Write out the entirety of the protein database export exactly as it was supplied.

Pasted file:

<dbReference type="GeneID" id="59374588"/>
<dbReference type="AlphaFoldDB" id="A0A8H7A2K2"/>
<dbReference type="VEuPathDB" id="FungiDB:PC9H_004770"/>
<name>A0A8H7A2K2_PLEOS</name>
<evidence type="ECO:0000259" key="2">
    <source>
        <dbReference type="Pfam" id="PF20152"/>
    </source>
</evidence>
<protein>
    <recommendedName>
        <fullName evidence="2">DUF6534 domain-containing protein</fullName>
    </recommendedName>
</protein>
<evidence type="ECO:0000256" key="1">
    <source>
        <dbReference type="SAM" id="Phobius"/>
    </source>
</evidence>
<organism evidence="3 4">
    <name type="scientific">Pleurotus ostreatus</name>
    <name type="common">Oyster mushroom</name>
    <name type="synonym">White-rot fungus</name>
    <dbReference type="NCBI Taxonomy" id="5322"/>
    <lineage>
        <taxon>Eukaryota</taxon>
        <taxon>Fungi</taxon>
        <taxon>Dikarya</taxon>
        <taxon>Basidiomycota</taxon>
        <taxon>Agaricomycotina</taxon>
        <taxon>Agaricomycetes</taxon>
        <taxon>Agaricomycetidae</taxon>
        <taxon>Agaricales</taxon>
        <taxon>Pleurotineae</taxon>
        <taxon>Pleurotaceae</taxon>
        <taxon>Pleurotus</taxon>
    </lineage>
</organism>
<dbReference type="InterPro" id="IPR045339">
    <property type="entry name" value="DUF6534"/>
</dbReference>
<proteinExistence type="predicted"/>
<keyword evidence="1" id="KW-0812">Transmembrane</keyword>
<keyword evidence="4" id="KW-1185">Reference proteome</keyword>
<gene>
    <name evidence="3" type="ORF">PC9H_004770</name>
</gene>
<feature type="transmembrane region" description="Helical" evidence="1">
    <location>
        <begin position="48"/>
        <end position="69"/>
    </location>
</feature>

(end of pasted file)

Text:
<dbReference type="GeneID" id="59374588"/>
<dbReference type="AlphaFoldDB" id="A0A8H7A2K2"/>
<dbReference type="VEuPathDB" id="FungiDB:PC9H_004770"/>
<name>A0A8H7A2K2_PLEOS</name>
<evidence type="ECO:0000259" key="2">
    <source>
        <dbReference type="Pfam" id="PF20152"/>
    </source>
</evidence>
<protein>
    <recommendedName>
        <fullName evidence="2">DUF6534 domain-containing protein</fullName>
    </recommendedName>
</protein>
<evidence type="ECO:0000256" key="1">
    <source>
        <dbReference type="SAM" id="Phobius"/>
    </source>
</evidence>
<organism evidence="3 4">
    <name type="scientific">Pleurotus ostreatus</name>
    <name type="common">Oyster mushroom</name>
    <name type="synonym">White-rot fungus</name>
    <dbReference type="NCBI Taxonomy" id="5322"/>
    <lineage>
        <taxon>Eukaryota</taxon>
        <taxon>Fungi</taxon>
        <taxon>Dikarya</taxon>
        <taxon>Basidiomycota</taxon>
        <taxon>Agaricomycotina</taxon>
        <taxon>Agaricomycetes</taxon>
        <taxon>Agaricomycetidae</taxon>
        <taxon>Agaricales</taxon>
        <taxon>Pleurotineae</taxon>
        <taxon>Pleurotaceae</taxon>
        <taxon>Pleurotus</taxon>
    </lineage>
</organism>
<dbReference type="InterPro" id="IPR045339">
    <property type="entry name" value="DUF6534"/>
</dbReference>
<proteinExistence type="predicted"/>
<keyword evidence="1" id="KW-0812">Transmembrane</keyword>
<keyword evidence="4" id="KW-1185">Reference proteome</keyword>
<gene>
    <name evidence="3" type="ORF">PC9H_004770</name>
</gene>
<feature type="transmembrane region" description="Helical" evidence="1">
    <location>
        <begin position="48"/>
        <end position="69"/>
    </location>
</feature>